Fair work law; length of service vs employment

The distinction between a period of service and a period of employment is important in various areas of employment law, for example when determining whether a casual employee is protected from unfair dismissal, thus;

“To determine this question, the facts, as objectively found and properly characterised, need to be applied to the law (including the statutory definition in section 22).

[73] An employment relationship is inherently contractual 20. Whilst it is necessary for a contact of employment to exist for there to be “employment” from which a person is terminated, the FW Act’s unfair dismissal jurisdiction concerns itself with termination of the employment relationship and not necessarily termination of the contract:21

“[50] Thus it is clear, contrary to the first proposition stated in Lunn to which we have earlier referred, that a termination of the employment relationship might constitute a termination at the initiative of the employer under the WR Act notwithstanding that the contract of employment remains on foot. That is, under the WR Act, termination at the initiative of the employer did not, on its ordinary meaning, refer to termination of the contract of employment. The first proposition in Lunn to which we have earlier referred was therefore not a correct statement of the law under the WR Act, and as a result the Full Bench’s analysis in Lunn proceeded on the wrong premise that it was necessary to analyse whether the final employment contract was terminated at the initiative of the employer, not whether the employment relationship was terminated at the initiative of the employer. The correct position remained as stated in Mohazab, namely that a termination of employment at the initiative of the employer occurs where the action of the employer is the principal contributing factor which leads to the termination of the employment relationship.”

[74] Indeed, termination of the employment relationship is a different concept from the termination of an employment contract 22.

[75] Whilst the phrase “continuous service’ is not defined in the FW Act, the ordinary meaning of “continuous service” is a period of unbroken service by an employee with an employer 23. That Part 3-2 of the FW Act concerns itself with unfair dismissals from the employment relationship and not simply from an employment contract is a relevant contextual consideration in determining the proper construction of the phrase “continuous service” in section 384. Subject to statutory exceptions in section 22, “continuous service’ for the purposes of sections 384 and 22 of the FW Act is to be understood as requiring the employment relationship to have been unbroken.

[76] Such an approach is not novel. As observed by the Supreme Court of South Australia, “service pursuant to an employment contract can consist of standing and waiting to perform work as much as the active performance of work duties” 24. By way of example, it is well established that continuously rostered casual employees remain in service notwithstanding that each engagement may be by separate casual contracts. Gaps in time between such contracts do not necessarily break service because it is the employment relationship and not the contract that is assessed for continuity. As stated by a full bench of the Commission in Shortland v Smiths Snackfood Co Ltd: 25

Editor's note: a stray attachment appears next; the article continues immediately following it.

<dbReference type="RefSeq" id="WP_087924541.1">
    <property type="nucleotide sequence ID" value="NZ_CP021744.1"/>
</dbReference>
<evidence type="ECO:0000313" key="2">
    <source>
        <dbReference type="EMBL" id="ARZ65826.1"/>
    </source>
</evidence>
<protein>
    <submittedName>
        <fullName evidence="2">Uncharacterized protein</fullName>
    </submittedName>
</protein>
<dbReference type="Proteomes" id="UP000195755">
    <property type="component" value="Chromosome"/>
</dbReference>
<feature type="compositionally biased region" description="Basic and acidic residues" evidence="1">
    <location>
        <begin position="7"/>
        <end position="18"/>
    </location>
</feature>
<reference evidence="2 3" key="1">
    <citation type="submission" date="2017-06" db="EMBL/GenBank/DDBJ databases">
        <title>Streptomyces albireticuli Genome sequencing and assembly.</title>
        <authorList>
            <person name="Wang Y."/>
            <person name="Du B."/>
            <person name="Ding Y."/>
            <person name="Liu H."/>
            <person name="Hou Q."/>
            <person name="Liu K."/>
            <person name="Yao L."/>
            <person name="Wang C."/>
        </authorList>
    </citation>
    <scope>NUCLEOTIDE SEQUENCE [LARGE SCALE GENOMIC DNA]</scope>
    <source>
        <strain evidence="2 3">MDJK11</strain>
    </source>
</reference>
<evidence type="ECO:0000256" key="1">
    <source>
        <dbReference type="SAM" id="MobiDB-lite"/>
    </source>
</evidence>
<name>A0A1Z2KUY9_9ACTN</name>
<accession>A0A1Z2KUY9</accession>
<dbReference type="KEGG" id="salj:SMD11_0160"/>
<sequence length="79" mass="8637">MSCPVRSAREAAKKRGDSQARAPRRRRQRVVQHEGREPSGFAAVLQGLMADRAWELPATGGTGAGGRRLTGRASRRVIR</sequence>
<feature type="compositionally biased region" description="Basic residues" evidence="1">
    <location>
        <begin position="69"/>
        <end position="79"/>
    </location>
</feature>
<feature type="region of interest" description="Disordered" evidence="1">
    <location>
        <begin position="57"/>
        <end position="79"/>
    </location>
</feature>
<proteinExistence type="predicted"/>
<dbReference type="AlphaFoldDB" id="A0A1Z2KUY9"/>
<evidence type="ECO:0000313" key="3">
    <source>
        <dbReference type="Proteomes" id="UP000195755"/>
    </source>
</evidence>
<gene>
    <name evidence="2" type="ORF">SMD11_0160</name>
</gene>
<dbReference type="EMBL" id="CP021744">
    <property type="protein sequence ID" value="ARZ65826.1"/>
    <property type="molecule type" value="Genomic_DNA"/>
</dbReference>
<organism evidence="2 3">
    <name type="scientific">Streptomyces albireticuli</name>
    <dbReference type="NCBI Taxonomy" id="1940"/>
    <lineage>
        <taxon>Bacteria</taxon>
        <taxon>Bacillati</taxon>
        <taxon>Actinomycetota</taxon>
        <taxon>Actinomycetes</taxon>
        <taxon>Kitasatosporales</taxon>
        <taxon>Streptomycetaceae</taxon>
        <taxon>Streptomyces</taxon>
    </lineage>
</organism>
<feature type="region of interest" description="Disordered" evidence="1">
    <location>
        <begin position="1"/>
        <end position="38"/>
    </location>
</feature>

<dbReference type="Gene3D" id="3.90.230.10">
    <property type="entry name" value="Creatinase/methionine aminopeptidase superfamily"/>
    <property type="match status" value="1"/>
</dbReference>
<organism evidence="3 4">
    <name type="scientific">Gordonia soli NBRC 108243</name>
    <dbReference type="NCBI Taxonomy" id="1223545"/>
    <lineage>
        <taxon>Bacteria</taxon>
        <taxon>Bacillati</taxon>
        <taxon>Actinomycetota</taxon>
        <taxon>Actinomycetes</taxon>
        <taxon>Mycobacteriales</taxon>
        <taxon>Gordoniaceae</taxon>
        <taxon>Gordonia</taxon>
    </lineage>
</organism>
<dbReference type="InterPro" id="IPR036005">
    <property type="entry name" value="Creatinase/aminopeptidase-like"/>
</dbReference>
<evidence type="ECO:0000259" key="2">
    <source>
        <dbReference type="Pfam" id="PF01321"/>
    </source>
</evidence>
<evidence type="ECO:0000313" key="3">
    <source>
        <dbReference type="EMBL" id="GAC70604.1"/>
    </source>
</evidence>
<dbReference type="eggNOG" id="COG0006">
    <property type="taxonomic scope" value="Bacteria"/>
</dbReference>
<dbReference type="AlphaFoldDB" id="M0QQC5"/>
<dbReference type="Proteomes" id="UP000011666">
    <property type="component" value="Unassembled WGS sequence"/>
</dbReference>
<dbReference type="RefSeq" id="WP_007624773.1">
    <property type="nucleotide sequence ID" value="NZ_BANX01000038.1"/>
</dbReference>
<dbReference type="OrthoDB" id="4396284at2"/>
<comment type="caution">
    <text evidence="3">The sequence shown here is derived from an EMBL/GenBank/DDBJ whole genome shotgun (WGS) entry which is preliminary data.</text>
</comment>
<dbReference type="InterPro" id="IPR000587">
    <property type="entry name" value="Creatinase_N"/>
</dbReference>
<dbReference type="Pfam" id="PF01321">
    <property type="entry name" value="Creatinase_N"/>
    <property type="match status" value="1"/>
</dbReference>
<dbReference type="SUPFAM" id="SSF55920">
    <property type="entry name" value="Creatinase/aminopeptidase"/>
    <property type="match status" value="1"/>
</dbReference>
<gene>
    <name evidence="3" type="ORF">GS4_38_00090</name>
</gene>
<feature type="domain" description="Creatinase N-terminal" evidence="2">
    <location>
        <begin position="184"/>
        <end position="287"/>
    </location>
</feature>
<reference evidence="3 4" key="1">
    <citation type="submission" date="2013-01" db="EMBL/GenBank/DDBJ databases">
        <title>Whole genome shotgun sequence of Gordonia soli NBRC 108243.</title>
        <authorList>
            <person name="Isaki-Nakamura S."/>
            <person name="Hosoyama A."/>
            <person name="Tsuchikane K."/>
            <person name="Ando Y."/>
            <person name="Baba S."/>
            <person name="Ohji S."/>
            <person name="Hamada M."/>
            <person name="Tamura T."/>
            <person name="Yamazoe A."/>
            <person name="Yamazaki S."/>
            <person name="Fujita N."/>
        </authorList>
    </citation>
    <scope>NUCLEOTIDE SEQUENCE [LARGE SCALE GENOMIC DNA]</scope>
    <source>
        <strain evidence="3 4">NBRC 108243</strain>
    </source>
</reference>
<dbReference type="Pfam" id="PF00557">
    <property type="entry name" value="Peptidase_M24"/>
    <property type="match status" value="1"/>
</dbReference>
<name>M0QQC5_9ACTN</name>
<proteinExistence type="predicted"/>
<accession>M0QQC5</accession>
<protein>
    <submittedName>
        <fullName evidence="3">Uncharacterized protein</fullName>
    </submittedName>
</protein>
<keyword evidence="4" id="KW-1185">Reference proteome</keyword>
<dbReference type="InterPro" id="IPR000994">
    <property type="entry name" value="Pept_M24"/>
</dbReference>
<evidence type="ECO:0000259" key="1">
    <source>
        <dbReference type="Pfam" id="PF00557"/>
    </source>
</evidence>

“[11] The criteria in s.384(2)(a) make it clear that s.384 does not proceed on the basis that a casual employee’s period of employment for the purposes of the unfair dismissal remedy starts and ends with each engagement as understood in the common law of employment.

[12] Moreover, it is more than tolerably clear that s.384 is concerned with how an employee’s period of employment is calculated for the purposes of s.382(a). Section 384(2) draws a distinction between a period of service and a period of employment. It also draws a distinction between a period of continuous service and a period of service: a period of continuous service can be made up of a series of periods of service, some of which count towards the period of continuous service (ie. where the conditions in s.384(2)(a)(i) and (ii) are met) and some of which do not (ie. where one of the conditions in s.384(2)(a)(i) or (ii) is not met). It is clear from the language of s. 384(2) that an employee may have series of contiguous periods of service with an employer that may count towards a single period of employment with that employer. Any given period of service in such a contiguous series of periods of service will count towards the employee’s period of employment only if the requirements in s.384(2)(a)(i) and (ii) are met. Section 384(2) is concerned only with determining which periods of service in such a contiguous series count toward the employee’s period of employment with the employer for the purposes of s.382(a).”

[77] For these reasons, the phrases “period of employment” and “continuous service” in section 384 and the phrase “continuous service” in section 22 are best read as relating to a period of an unbroken employment relationship and not necessarily an unbroken employment contract (subject of course to the further statutory provisions in section 22 which deem certain service to be continuous despite a break in the employment relationship).”

Rankine v Aboriginal Sobriety Group Indigenous Corporation (2021) FWC 3945 delivered 12 July 2021 per Anderson DP